Paulson and President Bush have called for Congress to pass the rescue bill as swiftly and cleanly as possible. However, reaction has been varied, with several additional proposals emerging. These include tighter monitoring of the bailout, pay limits for executives of firms seeking help and changes to bankruptcy laws that would let judges adjust the terms of mortgages.
The democratic senator of Rhode Island, Jack Reid, put forward the idea that the government should be allowed to buy equity in the firms participating in the scheme. “Taxpayers should not be forced to assume all the risk and then let the companies get all the reward. That is not fair in any kind of deal. The focus should be on taxpayer protection and reimbursement,” he commented.
Meanwhile, US Senate Majority Leader Harry Reid, the Democratic senator for Nevada, accepted the need to legislate quickly, but said: “we want to make sure there’s some accountability, there’s some oversight, and that the people who caused all the problems don’t get huge golden parachutes.”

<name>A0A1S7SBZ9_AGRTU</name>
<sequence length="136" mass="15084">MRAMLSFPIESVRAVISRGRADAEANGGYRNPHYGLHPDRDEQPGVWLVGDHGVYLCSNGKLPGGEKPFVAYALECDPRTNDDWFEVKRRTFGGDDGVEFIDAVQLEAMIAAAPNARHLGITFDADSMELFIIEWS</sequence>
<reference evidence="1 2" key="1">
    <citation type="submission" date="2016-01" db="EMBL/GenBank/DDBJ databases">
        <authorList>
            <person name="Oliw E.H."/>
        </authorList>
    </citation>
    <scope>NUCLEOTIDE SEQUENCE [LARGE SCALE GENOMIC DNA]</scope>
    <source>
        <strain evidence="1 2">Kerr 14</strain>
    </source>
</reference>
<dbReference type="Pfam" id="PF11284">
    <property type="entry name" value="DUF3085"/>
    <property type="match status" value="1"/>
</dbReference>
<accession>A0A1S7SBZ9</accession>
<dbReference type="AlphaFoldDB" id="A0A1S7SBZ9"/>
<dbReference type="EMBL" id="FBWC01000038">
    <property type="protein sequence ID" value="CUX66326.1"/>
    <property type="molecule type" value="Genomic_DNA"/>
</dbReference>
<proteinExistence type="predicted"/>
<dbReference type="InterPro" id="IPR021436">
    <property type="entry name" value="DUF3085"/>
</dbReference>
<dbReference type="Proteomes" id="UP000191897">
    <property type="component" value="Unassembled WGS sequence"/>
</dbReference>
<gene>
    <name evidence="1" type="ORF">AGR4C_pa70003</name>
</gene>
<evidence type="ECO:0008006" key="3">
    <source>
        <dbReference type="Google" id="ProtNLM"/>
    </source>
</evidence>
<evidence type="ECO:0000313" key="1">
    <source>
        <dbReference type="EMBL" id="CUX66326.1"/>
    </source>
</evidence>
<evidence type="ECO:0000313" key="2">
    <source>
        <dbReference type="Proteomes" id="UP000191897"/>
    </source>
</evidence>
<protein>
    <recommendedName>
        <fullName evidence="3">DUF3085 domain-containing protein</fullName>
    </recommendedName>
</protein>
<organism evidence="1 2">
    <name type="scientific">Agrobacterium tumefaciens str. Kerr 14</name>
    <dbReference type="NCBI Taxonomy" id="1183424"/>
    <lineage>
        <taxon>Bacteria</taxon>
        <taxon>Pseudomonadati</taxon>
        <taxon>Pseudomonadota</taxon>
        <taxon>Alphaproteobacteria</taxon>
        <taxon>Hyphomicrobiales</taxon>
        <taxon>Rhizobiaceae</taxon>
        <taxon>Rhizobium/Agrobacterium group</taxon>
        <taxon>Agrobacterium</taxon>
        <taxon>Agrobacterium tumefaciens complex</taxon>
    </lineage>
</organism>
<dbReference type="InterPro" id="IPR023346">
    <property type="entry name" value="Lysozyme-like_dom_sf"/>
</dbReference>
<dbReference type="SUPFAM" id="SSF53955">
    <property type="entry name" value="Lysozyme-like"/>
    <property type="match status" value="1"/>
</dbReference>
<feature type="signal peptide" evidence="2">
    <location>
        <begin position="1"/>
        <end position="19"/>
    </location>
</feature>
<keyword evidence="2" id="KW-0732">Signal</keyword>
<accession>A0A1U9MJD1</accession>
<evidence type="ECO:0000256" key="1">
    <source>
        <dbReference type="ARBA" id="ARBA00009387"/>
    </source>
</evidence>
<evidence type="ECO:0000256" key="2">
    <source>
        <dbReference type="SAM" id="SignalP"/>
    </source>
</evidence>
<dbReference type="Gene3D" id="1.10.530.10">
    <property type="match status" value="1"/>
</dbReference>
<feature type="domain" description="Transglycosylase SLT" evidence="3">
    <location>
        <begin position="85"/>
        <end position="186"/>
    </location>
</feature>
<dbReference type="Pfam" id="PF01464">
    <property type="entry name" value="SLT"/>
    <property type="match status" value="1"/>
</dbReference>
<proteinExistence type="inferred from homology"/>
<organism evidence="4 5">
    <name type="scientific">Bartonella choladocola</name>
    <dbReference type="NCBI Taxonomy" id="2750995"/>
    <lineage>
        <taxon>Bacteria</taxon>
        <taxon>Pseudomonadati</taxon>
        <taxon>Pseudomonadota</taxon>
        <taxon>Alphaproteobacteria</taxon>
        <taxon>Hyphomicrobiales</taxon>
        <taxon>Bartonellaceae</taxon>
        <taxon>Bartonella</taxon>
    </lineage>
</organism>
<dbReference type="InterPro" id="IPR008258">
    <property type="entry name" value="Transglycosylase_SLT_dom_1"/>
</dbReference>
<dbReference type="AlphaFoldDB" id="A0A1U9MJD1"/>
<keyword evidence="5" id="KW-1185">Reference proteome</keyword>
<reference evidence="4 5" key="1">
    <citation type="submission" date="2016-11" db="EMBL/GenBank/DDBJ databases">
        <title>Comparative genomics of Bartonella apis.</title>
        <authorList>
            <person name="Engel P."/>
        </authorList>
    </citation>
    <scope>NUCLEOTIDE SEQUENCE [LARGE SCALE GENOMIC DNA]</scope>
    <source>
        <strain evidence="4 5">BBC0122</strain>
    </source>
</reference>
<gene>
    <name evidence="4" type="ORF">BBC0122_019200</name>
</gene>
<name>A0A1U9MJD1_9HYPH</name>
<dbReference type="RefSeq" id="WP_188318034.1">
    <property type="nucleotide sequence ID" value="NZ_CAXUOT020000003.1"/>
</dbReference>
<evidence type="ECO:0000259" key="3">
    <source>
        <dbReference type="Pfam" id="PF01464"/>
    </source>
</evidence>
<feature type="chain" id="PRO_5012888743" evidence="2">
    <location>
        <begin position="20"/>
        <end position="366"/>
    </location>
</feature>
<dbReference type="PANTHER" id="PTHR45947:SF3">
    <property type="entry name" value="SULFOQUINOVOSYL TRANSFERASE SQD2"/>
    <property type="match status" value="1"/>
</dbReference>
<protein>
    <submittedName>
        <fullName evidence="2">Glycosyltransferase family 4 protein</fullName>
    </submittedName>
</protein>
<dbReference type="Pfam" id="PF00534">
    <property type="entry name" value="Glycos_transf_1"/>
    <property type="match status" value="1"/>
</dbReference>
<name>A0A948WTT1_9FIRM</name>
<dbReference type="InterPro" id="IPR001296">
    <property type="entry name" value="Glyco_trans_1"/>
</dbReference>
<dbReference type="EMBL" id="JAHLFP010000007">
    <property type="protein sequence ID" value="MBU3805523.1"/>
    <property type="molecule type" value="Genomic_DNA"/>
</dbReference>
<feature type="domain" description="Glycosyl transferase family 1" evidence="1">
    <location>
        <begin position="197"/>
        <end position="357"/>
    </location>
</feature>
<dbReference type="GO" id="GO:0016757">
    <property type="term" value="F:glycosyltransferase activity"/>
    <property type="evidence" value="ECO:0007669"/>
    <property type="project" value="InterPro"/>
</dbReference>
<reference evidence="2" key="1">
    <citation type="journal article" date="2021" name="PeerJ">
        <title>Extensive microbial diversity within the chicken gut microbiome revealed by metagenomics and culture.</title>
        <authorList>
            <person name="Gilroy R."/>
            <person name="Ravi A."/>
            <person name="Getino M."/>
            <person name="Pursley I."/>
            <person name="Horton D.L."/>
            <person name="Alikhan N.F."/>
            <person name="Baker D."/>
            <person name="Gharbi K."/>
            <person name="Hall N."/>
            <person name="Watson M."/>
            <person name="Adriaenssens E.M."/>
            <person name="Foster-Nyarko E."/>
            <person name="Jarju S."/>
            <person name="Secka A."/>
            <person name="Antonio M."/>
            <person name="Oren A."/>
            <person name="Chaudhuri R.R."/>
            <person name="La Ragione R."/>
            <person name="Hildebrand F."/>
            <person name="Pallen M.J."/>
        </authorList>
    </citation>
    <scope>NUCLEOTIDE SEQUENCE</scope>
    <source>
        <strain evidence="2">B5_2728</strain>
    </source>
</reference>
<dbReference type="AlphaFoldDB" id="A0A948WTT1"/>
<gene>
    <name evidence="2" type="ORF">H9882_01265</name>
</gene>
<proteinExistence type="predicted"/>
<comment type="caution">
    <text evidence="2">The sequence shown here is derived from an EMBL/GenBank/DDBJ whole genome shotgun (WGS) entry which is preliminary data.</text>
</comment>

Although the market initially reacted positively on Friday (September 19) when details of the bail-out were announced, the increasing likelihood of delays to its implementation led to stock prices falling and credit default swap (CDS) spreads widening on Monday.
The benchmark S&P 500 index dropped to 1207.09 by close of play on Monday, after climbing to 1255.08 on Friday from 1206.51 on September 18. The Dow Jones Stoxx 50 also fell to 3000.96 on Monday from 3022.83 on September 19 .
The Markit CDX North America CDS index widened to 745.96 basis points from 719.16bp on September 19, having tightened from 766.20bp the day before. The Markit Itraxx Europe CDS index bucked the trend however; tightening to 104.62bp yesterday, from 112.83bp on September 19 and 132.06bp on September 18.